Womhoops Guru

Mel Greenberg covered college and professional women’s basketball for the Philadelphia Inquirer, where he worked for 40 plus years. Greenberg pioneered national coverage of the game, including the original Top 25 women's college poll. His knowledge has earned him nicknames such as "The Guru" and "The Godfather," as well as induction into the Women's Basketball Hall of Fame in 2007.

Thursday, January 18, 2018

The Guru Report: Five Seconds to Victory Enables Penn to End Villanova’s 16-Season Domination

Guru’s Note: This post also contains Bentley’s Barb Stevens gets her 1000th victory and below it Postgame Scout has returned with strategy analysis of the big five showdown.
By Mel Greenberg @womhoopsguru

VILLANOVA — On the women’s side, Big Five games have had their share of great confrontations just as there have been for the local male counterparts in the City Series round-robin.

But of course some of have been pretty special. And some have been really really special.

Even above all that, the confrontation here Wednesday night between Villanova and Penn at the Wildcats’ Jake Nevin Field House can be labelled an instant classic.

In a game full of clutch shots and intense drama all the way, the regulation action came down to five seconds with a tie score 77-77 and time out and Penn in possession.

A Quakers failure and Villanova would have survived to get to overtime and still have a chance to emerge with a win and a 4-0 sweep for the Big Five outright.

But a Penn score before time expired and Mike McLaughlin’s squad would end a program 14-game, 16-season losing streak that began after the 2001 triumph that was just Penn’s second over Villanova in a series record that now stands at 42-3.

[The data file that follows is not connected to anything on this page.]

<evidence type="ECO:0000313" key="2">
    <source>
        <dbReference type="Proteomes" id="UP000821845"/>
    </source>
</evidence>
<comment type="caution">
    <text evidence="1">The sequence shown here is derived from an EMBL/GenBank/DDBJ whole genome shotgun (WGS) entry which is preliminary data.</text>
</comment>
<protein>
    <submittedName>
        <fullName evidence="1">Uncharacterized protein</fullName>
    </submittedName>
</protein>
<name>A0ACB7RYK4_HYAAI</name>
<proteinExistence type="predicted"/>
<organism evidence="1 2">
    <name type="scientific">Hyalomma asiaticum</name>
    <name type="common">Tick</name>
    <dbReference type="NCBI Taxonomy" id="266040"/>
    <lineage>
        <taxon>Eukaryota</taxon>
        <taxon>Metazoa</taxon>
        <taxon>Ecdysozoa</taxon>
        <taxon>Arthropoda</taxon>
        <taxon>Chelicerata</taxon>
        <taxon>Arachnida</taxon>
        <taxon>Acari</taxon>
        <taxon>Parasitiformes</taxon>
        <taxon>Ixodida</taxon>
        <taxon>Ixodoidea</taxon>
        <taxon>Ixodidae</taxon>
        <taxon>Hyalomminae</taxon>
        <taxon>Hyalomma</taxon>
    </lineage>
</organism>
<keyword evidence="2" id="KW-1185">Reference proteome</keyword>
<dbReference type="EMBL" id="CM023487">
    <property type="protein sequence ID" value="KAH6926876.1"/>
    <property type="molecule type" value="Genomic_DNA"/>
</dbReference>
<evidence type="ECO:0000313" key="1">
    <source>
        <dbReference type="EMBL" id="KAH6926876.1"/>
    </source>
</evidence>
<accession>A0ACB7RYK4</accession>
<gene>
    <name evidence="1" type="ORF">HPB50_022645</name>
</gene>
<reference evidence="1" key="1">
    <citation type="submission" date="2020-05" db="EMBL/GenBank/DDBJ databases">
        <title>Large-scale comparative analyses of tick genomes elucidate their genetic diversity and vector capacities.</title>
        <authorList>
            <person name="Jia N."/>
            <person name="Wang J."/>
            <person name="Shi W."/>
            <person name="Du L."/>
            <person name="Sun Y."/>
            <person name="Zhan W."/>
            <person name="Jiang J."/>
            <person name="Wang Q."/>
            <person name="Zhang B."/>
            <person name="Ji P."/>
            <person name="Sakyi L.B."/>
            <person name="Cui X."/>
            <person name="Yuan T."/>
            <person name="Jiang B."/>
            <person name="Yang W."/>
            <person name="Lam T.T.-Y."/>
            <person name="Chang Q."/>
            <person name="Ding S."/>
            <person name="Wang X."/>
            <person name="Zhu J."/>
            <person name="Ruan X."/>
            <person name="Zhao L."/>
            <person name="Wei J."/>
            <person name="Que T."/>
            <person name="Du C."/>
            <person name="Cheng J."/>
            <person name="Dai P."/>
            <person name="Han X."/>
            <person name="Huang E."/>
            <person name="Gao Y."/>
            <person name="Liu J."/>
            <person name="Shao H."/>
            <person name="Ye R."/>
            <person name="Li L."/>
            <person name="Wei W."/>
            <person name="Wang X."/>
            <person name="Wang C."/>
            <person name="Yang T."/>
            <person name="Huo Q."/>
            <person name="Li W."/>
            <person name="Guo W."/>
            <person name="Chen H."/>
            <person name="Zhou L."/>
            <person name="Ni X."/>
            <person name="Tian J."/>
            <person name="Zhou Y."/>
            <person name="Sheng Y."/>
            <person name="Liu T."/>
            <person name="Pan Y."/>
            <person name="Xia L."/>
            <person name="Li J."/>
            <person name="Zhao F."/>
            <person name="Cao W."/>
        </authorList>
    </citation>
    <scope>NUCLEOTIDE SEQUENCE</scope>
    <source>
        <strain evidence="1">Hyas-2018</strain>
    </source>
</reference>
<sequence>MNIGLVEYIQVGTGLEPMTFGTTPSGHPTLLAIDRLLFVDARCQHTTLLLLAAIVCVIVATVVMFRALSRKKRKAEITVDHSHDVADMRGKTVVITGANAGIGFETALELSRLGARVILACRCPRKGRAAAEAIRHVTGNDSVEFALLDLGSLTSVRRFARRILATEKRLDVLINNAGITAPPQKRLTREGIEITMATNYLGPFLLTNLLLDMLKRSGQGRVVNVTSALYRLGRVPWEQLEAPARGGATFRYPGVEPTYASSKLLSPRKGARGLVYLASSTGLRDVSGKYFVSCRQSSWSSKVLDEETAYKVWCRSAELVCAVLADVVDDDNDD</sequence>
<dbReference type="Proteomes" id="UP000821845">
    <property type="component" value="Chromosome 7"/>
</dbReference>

Not only that, but suddenly next Wednesday’s game against Temple at the Owls’ McGonigle Hall (7 p.m.) becomes a virtual championship contest because the winner will share the local glory with Villanova at 3-1 and for Penn it would be a second 3-win campaign and shared crown (the other, a three-way tie, in 2015) in the nine-year McLaughlin era when nothing close existed previous in the Quakers’ Big Five resume.

With all that riding on the remaining precious few ticks of time, Penn (9-5, 2-1 Big Five) went to the Quakers’ floor leader, senior Anna Ross, who took the pass from the sideline to the right of the key and then drove partially around Villanova defenders and launched the shot with a jumper that looped  into the hoop for sudden life and a 79-77 victory that headed for the books one second before the game became official.

“They called a timeout we couldn’t change the play, but they changed their defense,” said Ross said recalling her winning play as it developed.  “And right then I knew — I got the ball, I got the ball and I’m going to go.
As the game progressed I got confident that I could make the layups, which made me able to make the shot.

There was a hint that this might be the year to end the ‘Nova hex just off the way freshman Eleah Parker has been developing in recent weeks.

Wednesday night was no different as the reigning co-Ivy player and freshman of the week poured down a game-high 25 points, grabbed nine rebounds, blocked three shots and grabbed three steals.

Senior Michelle Nwokedi, the inside co-post presence with Parker, had 17 points and eight rebounds while Ross scored 11 and dealt eight assists, and Lauren Whitlatch provided counter-balance to Villanova’s three-point marksmanship by connecting on four attempts and scoring 16 points.

“I just said to the team, that was really, really cool,” McLaughlin said afterwards. “The way we played from the beginning, the way we came out, the way we finished, awesome atmosphere, it was just rewarding for the four seniors to see them win a Big Five game, a win against Villanova, against a great team, and to get contributions from everyone.

“(Villanova) made two really tough shots at the end to tie it up and we showed tremendous poise. Anna with the ball. Five seconds what she could do, she knew where to get to, she got to her comfort spot, she got rewarded,” he continued.

“Obviously, Leah being here was phenomenal. She played one of the best second-halves of college basketball I’ve seen and was (the most) dominant in the post that I’ve seen in a really long time and it was a great win. I’m so proud of our group.

“It really was a good night for us.”